Circular in Massachusetts
Building the New Nation, 1776–1860
Thomas Jefferson and Philosophical Consistency, 1790–1809
Directions: In this DBQ, you must compose an essay that uses both your interpretation of Documents A–E and your own outside knowledge of the period mentioned in this question. In the 1790s Thomas Jefferson was a major advocate of states’ rights and critic of Federalist policies. He advised a Connecticut correspondent in the summer of 1800, “Let the general government be reduced to foreign concerns only, and let our affairs be disentangled from those of all other nations, except as to commerce . . . and our general government may be reduced to a very simple organization, and a very unexpensive (sic) one—a few plain duties to be performed by a few servants.” After his election in 1801, however, Jefferson often vigorously exercised the power of the national government and of the presidency in particular. Determine to what extent Jefferson, after entering the White House, maintained or altered his earlier philosophy of government. Use these documents and your knowledge of the period from 1790–1809 to compose your answer.
Source: Thomas Jefferson to James Madison, letter, 1794.
The excise law is an infernal one. The first error was to admit it by the Constitution; the second, to act on that admission; the third and last will be to make it the instrument of dismembering the Union, and setting us all afloat to choose which part of it we will adhere to.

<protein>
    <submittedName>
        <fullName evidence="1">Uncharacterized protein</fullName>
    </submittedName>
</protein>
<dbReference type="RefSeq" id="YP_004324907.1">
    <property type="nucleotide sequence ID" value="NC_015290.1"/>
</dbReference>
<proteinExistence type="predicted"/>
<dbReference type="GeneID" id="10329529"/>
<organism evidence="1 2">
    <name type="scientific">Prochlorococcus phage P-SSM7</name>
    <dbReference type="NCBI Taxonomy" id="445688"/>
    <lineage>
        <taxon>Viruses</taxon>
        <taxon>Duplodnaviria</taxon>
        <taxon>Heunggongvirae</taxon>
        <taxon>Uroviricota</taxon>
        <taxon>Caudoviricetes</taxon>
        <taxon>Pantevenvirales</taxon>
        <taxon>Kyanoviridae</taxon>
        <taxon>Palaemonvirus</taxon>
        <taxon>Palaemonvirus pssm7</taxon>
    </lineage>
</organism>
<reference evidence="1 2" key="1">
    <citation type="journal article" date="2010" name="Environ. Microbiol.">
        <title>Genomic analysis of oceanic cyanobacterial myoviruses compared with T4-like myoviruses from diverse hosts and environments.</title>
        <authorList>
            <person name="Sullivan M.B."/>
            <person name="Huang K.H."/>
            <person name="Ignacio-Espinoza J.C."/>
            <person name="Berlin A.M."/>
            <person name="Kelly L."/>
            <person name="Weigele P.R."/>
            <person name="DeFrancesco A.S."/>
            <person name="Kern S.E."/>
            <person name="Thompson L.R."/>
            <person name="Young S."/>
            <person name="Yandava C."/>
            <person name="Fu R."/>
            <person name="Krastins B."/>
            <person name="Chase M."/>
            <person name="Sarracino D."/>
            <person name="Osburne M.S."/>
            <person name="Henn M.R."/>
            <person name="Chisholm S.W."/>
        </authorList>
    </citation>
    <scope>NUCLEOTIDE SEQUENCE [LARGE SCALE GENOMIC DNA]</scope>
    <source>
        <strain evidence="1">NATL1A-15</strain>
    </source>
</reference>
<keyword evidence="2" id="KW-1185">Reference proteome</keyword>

Source: The Kentucky Resolutions, 1798.
Resolved, that the several states composing the United States of America are not united on the principle of unlimited submission to the general government; but that, by compact, under the style and title of a Constitution for the United States, and of amendments thereto, they constituted a general government for special purposes, delegated to that government certain definite powers, reserving, each state to itself, the residuary mass of right to their own self-government.
Source: Thomas Jefferson to John Breckinridge, letter, 1803.
The Constitution has made no provision for our holding foreign territory, still less for incorporating foreign nations into our Union. The Executive, in seizing the fugitive occurrence which so much advances the good of their country, have done an act beyond the Constitution. . . . It is the case of a guardian, investing the money of his ward in purchasing an important adjacent territory; and saying to him when of age, “I did this for your good. I pretend to no right to bind you; you may disavow me, and I must get out of the scrape as I can. I thought it my duty to risk myself for you.”
Source: Federalist Circular in Massachusetts, c. 1808.
Let every man who holds the name of America dear to him, stretch forth his hands and put this accursed thing . . . from him. Be resolute, act like sons of liberty, of God, and your country; nerve your arm with vengeance against the Despot [Jefferson]
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